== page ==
It’s worth noting that agar agar can be fairly pricey and a little difficult to find locally, so the internet is usually the best place to go. That said, it works a treat in baking because it has no odor, color or taste.

Agar agar is 80% fiber so it CAN have a laxative effect if too much is used. To use agar, you need to dissolve it in water first. Once it’s dissolved, you need to boil it (1-5 minutes for powder and 10-15 minutes for flakes).

There are numerous other substitutes for xanthan gum but these we feel, are the most versatile.

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Chrissy Lane

Gluten free living doesn't mean you have to say goodbye to light and fluffy breads and rolls. My gluten free bread recipes, tips and techniques will result in delicious, mouthwatering baked goods every time!

8 thoughts on “How to Make Substitutions for Xanthan Gum in Baking

  1. Heidi says:

    I was just reading the information on substituting xanthan with ground flax seed. It says to use the same weight in flax seed as you would xanthan and make a slurry by mixing with twice the amount of hot boiled water. Two questions 1) most recipes don’t use measurements of weight so are we talking a 1:1 ratio? and 2) the example was 2TBS flax seed mixed with 5 TBS hot boiling water. Doubling 2 should be 4. What am I missing? Any help would be appreciated!!

  2. Chrissy Lane says:

    Hi Heidi,

    Thanks for the questions!

    Yes, that is a 1:1 ratio, so whatever the recipe calls for for xanthan gum, you could use flax seeds.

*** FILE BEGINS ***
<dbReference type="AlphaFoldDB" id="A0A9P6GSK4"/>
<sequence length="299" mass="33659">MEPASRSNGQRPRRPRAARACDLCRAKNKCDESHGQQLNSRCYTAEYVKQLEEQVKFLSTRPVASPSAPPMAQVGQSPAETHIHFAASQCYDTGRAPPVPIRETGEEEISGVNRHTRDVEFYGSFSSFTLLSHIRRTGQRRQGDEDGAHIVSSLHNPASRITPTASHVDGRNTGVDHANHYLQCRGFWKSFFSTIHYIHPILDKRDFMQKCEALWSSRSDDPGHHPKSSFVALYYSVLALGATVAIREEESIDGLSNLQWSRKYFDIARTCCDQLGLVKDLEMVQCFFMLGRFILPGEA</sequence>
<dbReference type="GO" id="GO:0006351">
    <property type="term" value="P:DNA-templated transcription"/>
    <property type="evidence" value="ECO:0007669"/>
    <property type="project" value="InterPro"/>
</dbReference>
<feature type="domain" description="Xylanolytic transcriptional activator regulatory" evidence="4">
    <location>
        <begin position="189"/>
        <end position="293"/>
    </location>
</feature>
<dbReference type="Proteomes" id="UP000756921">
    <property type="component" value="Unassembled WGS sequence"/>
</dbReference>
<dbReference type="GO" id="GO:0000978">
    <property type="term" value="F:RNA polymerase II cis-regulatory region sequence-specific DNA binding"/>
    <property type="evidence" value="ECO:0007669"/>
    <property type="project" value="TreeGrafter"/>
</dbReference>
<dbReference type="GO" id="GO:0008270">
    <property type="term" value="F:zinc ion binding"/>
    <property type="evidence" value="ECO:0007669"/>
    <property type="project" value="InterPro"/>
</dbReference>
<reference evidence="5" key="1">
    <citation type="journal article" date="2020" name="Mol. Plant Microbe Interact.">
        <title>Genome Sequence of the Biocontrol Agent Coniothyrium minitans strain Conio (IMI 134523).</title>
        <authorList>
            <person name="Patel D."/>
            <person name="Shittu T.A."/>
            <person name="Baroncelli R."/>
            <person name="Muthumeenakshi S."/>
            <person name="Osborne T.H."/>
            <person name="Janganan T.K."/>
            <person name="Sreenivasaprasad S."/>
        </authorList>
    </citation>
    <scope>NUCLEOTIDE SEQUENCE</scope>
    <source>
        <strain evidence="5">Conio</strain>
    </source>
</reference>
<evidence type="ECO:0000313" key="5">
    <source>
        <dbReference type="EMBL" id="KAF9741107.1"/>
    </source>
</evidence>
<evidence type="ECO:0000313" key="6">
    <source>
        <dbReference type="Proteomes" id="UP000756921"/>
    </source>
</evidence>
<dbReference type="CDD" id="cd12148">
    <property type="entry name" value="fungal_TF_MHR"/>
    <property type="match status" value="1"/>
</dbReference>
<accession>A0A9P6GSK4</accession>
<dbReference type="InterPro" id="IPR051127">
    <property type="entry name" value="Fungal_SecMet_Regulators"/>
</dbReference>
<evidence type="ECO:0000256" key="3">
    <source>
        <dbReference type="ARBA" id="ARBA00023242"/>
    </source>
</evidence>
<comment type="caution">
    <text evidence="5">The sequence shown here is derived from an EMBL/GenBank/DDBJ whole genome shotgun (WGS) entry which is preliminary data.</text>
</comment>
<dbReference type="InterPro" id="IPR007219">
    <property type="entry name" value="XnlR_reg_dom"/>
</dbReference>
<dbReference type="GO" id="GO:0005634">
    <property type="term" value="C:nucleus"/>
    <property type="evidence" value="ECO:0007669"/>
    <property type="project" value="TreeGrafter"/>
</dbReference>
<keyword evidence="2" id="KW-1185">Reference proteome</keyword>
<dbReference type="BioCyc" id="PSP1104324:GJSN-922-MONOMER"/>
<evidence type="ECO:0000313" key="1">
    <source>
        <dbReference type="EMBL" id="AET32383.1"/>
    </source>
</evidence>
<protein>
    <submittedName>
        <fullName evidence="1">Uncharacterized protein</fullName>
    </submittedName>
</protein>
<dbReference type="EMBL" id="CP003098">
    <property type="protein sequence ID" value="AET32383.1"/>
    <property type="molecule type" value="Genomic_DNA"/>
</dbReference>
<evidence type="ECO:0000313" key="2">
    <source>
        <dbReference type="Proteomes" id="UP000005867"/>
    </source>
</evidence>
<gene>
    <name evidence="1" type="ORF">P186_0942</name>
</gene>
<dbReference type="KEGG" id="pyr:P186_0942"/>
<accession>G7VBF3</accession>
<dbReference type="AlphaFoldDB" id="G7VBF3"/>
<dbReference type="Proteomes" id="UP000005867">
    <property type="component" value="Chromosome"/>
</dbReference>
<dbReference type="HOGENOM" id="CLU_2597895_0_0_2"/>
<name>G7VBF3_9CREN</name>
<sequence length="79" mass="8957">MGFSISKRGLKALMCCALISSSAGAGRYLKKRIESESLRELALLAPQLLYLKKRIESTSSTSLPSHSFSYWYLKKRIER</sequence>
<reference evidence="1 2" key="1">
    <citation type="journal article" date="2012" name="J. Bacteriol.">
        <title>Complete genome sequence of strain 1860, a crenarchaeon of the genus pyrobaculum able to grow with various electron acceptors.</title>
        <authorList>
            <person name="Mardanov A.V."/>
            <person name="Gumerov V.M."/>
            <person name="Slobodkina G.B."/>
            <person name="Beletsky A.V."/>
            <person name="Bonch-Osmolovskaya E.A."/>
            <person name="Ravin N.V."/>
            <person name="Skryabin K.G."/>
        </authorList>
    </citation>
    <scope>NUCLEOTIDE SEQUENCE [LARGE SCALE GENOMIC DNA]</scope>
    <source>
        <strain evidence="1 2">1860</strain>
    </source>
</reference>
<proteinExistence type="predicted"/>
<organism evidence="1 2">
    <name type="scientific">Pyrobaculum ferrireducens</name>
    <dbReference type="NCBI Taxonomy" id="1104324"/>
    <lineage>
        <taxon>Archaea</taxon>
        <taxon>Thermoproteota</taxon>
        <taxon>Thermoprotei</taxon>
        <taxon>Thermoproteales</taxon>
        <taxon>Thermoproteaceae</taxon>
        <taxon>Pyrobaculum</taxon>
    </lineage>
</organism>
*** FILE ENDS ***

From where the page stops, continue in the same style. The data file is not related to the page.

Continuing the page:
And then for when you mix it with the boiling water, as a general rule, it is ‘doubling the boiling water’, so you’re right – need to correct that 5 Tbsp, to 4 Tbsp. A little extra water is not a big deal though.

    What is a big thing to keep in mind with these seeds is that they need to be ground very fine, to a powder, really, otherwise you risk having a seedy taste in your end result.

    Hope that answers your questions!

  3. Heidi says:

    Thank you so much for your response! It is a great help as I am new to gluten free cooking. It is challenging and I am finding that some of the ingredients are costly so it helps that I can use a less expensive substitute!

  4. Chrissy Lane says:

    Absolutely!

    Yeah, the cost of some of these ingredients can get pretty high. We’ll try to come up some tips for curbing the cost.

    Thank U for the questions!

  5. Sarah says:

    Thank you SO much for your posts on substitutes for xanthan and guar gum. I am the first in my family that is gluten free and we’ve been finding it rather difficult to find things for me to eat (I’ve had salad for dinner almost every night for the past week) and our budget is tight so we can’t afford some of the pricey ingredients. It’s super nice to know there is a cheaper alternative!

  6. Chrissy Lane says:

    Hi Sarah,

    Awesome!

    So glad you enjoyed it AND found it helpful!

    Thank u for the kind words!

  7. Patty says:

    I don’t have xanthan gum and I was going to use chia seeds that I do have. It says to use 1:1 ratio in weight. Chia seeds as you know are extremely light weight but I have no idea how heavy xanthan gum is so I have no way to determine how much chia seeds I need to equal 2 teaspoons of xanthan gum. I love these substitutes but they would be easier to exchange them if you gave the exchanges in ways other than weight. Also, since chia seeds double their size would you need more liquid?
    Thank you for your help.
    Patty

  8. Chrissy Lane says:

    Hi Patty,

    This does need some clarifying – so what you would do is take 1 tablespoon of your ground chia seeds and mix it with 2 tablespoons of boiling water. Let that mixture sit for 15 minutes or until it becomes gel-like.

    Then measure out how much you need to replace the xanthan gum on a 1:1 basis. So like 2 teaspoons of xanthan equals 2 teaspoons of chia mixture.

    Does that make sense?